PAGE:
Executives at the Frankfurt auto show are putting on a brave face in light of a sharp slowdown in the world's biggest vehicle market. But as Ciara Lee reports from the show, Volkswagen and other major carmakers have reportedly begun reining in Chinese production, wages and other costs.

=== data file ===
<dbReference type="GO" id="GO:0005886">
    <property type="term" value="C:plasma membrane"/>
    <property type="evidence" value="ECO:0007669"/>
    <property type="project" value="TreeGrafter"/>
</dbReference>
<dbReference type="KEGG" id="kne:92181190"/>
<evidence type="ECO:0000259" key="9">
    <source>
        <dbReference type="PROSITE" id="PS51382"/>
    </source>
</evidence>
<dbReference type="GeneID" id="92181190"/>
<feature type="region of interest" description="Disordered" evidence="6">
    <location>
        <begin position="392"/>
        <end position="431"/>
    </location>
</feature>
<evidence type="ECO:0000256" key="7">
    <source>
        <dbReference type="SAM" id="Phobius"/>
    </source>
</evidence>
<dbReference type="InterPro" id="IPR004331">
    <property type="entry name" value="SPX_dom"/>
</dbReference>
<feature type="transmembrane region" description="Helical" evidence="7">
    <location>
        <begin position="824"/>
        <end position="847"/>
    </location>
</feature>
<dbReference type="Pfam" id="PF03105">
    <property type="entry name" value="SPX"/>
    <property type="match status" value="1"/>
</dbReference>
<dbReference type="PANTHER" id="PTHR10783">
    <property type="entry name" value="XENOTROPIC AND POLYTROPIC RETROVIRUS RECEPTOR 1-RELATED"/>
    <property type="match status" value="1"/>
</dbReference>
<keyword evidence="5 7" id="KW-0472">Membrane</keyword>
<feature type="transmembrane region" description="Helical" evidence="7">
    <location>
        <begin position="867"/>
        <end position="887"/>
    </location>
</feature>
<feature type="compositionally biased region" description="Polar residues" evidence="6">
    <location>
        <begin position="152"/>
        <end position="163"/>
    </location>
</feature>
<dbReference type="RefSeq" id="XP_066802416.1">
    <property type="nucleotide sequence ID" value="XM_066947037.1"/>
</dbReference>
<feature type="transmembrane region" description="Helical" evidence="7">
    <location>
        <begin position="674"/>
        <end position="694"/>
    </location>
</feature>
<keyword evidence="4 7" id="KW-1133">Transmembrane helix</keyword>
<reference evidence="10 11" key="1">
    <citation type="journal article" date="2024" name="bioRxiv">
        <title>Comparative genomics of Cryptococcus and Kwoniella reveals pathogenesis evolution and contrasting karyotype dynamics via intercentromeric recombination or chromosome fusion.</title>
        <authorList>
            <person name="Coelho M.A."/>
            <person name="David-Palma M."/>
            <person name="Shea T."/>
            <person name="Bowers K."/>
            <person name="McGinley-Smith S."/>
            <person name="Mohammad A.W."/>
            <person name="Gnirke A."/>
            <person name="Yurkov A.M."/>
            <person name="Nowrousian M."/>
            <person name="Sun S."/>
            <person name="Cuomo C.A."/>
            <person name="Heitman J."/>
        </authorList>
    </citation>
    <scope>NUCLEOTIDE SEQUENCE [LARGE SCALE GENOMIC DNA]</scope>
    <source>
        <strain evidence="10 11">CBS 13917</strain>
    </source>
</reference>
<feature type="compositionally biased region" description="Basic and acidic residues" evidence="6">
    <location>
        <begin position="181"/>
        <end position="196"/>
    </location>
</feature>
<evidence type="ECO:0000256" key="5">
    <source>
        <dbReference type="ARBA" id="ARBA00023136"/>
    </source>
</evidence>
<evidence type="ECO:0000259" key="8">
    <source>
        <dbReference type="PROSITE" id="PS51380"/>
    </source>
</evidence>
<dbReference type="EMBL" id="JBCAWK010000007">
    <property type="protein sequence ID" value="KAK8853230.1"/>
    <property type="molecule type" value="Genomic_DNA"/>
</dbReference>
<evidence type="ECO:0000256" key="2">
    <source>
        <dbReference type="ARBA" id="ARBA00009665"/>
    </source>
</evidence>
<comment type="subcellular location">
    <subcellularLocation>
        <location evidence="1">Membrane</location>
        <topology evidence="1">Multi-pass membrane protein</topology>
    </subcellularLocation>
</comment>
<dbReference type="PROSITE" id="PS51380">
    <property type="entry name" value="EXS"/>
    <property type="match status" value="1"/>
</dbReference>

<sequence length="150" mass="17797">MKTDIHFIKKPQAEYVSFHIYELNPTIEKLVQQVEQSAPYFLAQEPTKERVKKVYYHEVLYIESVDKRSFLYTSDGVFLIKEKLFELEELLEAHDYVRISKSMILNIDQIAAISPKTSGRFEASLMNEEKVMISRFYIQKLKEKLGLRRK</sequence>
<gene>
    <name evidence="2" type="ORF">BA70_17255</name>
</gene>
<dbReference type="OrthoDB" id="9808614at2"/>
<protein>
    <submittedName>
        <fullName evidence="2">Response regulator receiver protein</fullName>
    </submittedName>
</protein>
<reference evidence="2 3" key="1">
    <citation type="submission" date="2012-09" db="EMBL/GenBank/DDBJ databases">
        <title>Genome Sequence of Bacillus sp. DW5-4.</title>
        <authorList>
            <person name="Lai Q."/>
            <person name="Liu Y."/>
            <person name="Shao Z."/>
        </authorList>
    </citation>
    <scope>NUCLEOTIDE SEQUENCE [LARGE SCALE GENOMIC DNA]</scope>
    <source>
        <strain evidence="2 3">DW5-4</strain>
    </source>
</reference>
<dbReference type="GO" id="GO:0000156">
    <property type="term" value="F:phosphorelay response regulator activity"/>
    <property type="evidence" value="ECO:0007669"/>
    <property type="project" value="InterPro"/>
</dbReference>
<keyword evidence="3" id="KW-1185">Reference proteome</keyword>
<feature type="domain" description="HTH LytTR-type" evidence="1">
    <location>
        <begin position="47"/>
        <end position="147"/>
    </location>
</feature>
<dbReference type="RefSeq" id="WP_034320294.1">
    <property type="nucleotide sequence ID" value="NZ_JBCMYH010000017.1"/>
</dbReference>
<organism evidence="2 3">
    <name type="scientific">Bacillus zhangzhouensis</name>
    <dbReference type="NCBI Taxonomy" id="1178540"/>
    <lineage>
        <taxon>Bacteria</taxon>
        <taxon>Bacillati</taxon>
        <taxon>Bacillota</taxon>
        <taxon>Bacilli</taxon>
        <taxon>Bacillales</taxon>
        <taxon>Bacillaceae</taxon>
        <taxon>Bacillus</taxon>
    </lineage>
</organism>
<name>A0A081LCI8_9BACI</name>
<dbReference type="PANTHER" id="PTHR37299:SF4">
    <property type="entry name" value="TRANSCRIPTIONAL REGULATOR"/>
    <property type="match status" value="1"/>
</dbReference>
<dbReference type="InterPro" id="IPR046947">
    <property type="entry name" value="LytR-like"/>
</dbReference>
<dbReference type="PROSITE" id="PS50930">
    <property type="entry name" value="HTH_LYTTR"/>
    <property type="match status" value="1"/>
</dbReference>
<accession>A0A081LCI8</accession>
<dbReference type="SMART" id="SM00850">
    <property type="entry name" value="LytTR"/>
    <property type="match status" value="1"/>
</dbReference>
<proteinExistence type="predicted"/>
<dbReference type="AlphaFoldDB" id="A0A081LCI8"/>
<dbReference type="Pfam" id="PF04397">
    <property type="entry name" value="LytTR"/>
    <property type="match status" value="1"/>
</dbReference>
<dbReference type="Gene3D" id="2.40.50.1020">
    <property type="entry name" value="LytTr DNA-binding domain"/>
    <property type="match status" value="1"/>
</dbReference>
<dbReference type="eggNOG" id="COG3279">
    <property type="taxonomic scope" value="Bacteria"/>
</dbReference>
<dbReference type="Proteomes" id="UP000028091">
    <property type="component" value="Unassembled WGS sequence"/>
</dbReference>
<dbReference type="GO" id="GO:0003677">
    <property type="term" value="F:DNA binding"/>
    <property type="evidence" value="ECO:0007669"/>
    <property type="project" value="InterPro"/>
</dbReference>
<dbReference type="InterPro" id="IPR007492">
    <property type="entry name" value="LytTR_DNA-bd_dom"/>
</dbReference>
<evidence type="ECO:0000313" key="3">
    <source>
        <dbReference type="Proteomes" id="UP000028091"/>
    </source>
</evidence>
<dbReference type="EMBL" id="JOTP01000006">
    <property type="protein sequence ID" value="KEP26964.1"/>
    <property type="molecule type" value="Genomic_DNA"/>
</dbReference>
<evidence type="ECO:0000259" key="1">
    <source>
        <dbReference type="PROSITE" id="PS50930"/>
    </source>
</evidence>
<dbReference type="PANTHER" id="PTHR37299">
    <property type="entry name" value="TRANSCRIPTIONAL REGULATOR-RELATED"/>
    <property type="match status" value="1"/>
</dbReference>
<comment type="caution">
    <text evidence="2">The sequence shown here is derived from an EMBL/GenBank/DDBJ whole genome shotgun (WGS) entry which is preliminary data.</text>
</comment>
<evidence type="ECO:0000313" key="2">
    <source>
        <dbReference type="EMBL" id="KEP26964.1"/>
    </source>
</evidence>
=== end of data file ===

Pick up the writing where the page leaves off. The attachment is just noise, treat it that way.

A new world record for the tallest loop the loop - car companies are reaching for new heights to impress at this year's Frankfurt motor show. The F-Pace is Jaguar Land Rover's first ever SUV. Ian Callum is Director of Design at Jaguar. (SOUNDBITE) (English) IAN CALLUM, DIRECTOR OF DESIGN, JAGUAR, SAYING: "We've done it because people want it - it's that simple. It is one of the biggest growing markets in the world, we reckon over the next few years it's a 40 percent increase in the market place. And so we have joined this because we feel it is the right thing to do at the moment." Luxury is everywhere at this year's show. From Bentley's 200,000 dollar Bentayga to BMW's revamped 7 Series. German carmakers may have built their biggest ever show stands to display the luxury line-ups. But many feel they had Chinese buyers in mind. And with reports that Volkswagen and other major carmakers are reining in Chinese production, that's a concern. BMW Board Member Ian Robertson says a recovering Europe and a strong US can take up the slack. (SOUNDBITE) (English) IAN ROBERTSON, BMW AG BOARD MEMBER, SAYING: "To put China into perspective. We did 450,000 there last year. We anticipated that we would have single digit growth. We are at the bottom of that curve. We are at the bottom end of that curve it would be fair to say, but we've still got growth." Hotting up though is the high performance electric market. Audi and Porsche have unveiled battery powered models. EY's Randy Miller. (SOUNDBITE) (English) RANDY MILLER, GLOBAL AUTOMOTIVE LEADER, EY, SAYING: "We are seeing electric vehicles in Europe up 50 percent over where they were last year so I think we are really going to see an interesting battle going on." Buyers have largely shunned electric vehicles because of their high price tags and limited driving range. But sales are predicted to rise sharply by the end of the decade.